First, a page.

BUSINESS

Randy Bachman: Canadian Music ‘Could Stop Being Made' Without Copyright Extension

06/24/2015 12:01 EDT | Updated 06/24/2015 12:59 EDT
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BARRIE, CANADA - JULY 2: Randy Bachman performs during 'Live 8 Canada' on July 2, 2005 in Barrie, Ontario, Canada. The free concert is one of ten simultaneous international gigs including Philadelphia, Berlin, Rome, Paris, Barrie, Tokyo, Cornwall, Moscow and Johannesburg. (Photo by Donald Weber/Getty Images)

Canada may stop creating great musical acts like Arcade Fire or Joni Mitchell if the country doesn’t extend copyright terms, rocker Randy Bachman says.

His comments have already come in for criticism, with one copyright expert calling them “absurd.”

In the opening paragraph of his column in the Globe and Mail, Bachman lists off a number of renowned Canadian musicians including Joni Mitchell, Neil Young, Arcade Fire and Glenn Gould.

“Imagine this great Canadian music was never created,” the Guess Who and Bachman-Turner Overdrive alumnus writes. “That sad day might be not far off if we don’t smarten up and put systems in place to better support those who create music.”

As part of its latest budget, the Harper government extended copyright terms for sound recordings to 70 years, from the previous 50 years. Bachman, echoing the calls of certain artists’ groups, is calling for that extension to apply to songwriters and composers as well.

The copyright extension in the budget “helps only those who performed on the recordings,” Bachman writes. “The creators’ copyright protection is frozen at the life of the author plus 50 years. This would leave Canada lagging behind most other G20 countries, including the United States, the U.K., and almost all of the European Union.”

Bachman lamented that his work has “better conditions for protection in foreign countries than in Canada — and it is not clear to me why my government is okay with this.”

He concludes by saying society “should pay the creators what they have rightfully earned, so that a middle-class career (at least) can be the reward for solid songwriting skills, and so that they can keep creating — in Canada. Otherwise, Canadian music could stop being made.”

University of Ottawa e-commerce law professor Michael Geist says Bachman’s column “contains some of the most absurd claims about copyright in recent memory.”

In a blog Wednesday, Geist wrote that Bachman’s claim Canadian artists would stop making music “is simply not credible” because, with or without the copyright extension, they are protected for life.

“The reality is that songwriters and composers typically get far more than 70 years since their work is protected for their entire lives plus an additional 50 years,” he wrote.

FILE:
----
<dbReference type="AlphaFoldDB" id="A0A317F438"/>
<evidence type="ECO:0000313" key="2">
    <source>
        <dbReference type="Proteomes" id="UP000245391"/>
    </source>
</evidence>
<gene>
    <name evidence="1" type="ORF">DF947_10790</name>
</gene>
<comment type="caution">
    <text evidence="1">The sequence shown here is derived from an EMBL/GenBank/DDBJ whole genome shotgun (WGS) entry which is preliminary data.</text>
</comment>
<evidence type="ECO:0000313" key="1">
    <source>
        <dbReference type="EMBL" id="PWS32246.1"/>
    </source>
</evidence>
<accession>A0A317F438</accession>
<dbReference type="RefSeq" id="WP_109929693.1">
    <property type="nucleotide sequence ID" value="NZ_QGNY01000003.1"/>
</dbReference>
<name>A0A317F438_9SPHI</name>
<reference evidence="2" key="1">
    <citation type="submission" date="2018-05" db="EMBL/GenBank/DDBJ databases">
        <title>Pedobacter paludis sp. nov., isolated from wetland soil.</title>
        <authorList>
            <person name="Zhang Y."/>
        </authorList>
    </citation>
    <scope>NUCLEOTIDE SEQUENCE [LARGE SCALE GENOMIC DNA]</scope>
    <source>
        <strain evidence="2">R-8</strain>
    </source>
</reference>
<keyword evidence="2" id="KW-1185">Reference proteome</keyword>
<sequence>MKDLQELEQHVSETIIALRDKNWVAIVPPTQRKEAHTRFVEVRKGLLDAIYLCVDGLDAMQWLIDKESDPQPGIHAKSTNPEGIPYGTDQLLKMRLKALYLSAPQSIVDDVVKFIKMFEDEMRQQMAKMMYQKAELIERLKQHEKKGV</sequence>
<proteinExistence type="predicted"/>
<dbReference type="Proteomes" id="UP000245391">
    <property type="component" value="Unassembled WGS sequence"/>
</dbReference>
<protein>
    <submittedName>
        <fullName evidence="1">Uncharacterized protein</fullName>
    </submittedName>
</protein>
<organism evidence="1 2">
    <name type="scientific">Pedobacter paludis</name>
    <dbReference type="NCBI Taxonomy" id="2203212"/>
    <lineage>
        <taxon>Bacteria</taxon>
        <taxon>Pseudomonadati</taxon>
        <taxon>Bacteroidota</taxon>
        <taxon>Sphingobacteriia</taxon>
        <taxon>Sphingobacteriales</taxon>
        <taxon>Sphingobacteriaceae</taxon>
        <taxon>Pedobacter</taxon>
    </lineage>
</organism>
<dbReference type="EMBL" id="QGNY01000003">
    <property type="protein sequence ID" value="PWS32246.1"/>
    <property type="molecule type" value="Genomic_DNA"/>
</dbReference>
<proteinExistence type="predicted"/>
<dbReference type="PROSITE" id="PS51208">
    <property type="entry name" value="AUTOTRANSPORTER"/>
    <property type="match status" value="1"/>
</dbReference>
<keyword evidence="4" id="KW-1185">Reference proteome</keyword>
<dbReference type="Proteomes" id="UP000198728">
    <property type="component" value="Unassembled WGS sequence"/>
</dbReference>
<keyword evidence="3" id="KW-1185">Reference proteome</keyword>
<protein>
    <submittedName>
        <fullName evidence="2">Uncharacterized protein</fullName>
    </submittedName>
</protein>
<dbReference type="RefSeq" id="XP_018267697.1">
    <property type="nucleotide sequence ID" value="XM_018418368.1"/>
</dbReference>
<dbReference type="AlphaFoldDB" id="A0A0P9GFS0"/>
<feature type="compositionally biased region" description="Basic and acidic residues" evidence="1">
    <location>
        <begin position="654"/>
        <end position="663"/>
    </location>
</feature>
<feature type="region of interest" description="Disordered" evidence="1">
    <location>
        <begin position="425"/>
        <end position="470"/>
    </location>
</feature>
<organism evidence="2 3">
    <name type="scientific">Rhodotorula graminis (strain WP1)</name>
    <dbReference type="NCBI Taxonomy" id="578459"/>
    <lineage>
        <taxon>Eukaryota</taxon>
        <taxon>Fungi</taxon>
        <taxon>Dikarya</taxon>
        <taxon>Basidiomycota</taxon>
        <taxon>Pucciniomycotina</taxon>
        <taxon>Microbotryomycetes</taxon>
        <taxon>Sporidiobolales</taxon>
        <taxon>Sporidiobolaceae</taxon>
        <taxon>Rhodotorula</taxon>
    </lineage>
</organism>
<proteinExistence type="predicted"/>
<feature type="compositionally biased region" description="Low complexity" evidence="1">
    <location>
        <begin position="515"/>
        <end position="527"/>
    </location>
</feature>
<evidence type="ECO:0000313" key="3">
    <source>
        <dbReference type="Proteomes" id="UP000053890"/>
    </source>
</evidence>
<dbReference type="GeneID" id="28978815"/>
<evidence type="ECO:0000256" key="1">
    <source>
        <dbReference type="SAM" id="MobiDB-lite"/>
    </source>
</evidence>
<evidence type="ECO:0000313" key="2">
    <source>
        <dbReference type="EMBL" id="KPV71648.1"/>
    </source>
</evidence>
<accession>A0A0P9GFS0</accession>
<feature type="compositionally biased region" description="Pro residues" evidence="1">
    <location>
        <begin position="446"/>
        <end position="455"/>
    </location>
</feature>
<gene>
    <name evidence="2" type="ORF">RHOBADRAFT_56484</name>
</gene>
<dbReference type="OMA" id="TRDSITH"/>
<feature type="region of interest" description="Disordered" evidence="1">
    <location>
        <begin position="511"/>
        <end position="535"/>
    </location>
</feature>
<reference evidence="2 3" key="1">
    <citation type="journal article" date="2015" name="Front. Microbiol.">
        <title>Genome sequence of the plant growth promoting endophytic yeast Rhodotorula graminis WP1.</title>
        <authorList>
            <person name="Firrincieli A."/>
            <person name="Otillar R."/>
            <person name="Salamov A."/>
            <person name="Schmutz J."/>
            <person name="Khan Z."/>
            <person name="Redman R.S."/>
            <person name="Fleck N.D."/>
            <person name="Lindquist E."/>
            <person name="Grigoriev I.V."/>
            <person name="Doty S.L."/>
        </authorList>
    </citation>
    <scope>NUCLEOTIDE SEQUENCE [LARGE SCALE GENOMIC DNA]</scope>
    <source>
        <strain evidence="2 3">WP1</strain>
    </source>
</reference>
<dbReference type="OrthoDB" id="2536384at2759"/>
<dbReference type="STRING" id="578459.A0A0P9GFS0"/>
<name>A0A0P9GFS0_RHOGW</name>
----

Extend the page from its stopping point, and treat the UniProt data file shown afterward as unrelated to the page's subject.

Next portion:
“In Bachman’s case, 'Takin’ Care of Business' was written in 1973. That means it has already been protected for 42 years. It is entitled to another 50 years after Bachman dies, meaning that it is guaranteed to get at least 92 years of protection and the clock will hopefully continue to run for many more years for the 71 year old Bachman.”

He adds: “Does Bachman seriously believe that there are any Canadian songwriters, composers, or authors who would decide not to write because they receive copyright protection for their entire lives and their heirs get 50 years of protection rather than 70 years?”

Geist notes that while many of Canada’s trading partners have extended copyright for songwriters to the life of the author plus 70 years, the international standard set out by the Berne convention requires the 50 that Canada provides.

Bachman is not alone in his call for copyright extensions for songwriters. The France-based International Confederation of Societies of Authors and Composers issued a statement this spring expressing its “disappointment” the Harper government had not aligned copyright terms for songwriters with the EU, the U.S. and others.

The life-plus-50-years copyright term in Canada “puts the whole community of creators in Canada, as well as foreigners seeking protection in Canada, at a major disadvantage,” the group said, adding it was “a matter of pure fairness.”

Geist has been very critical of the process by which the federal government extended the copyright term for recordings, arguing it took place without enough public consultation and will lead to higher prices for consumers.

He has published blogs alleging the law was the result of intense lobbying efforts by the music industry.

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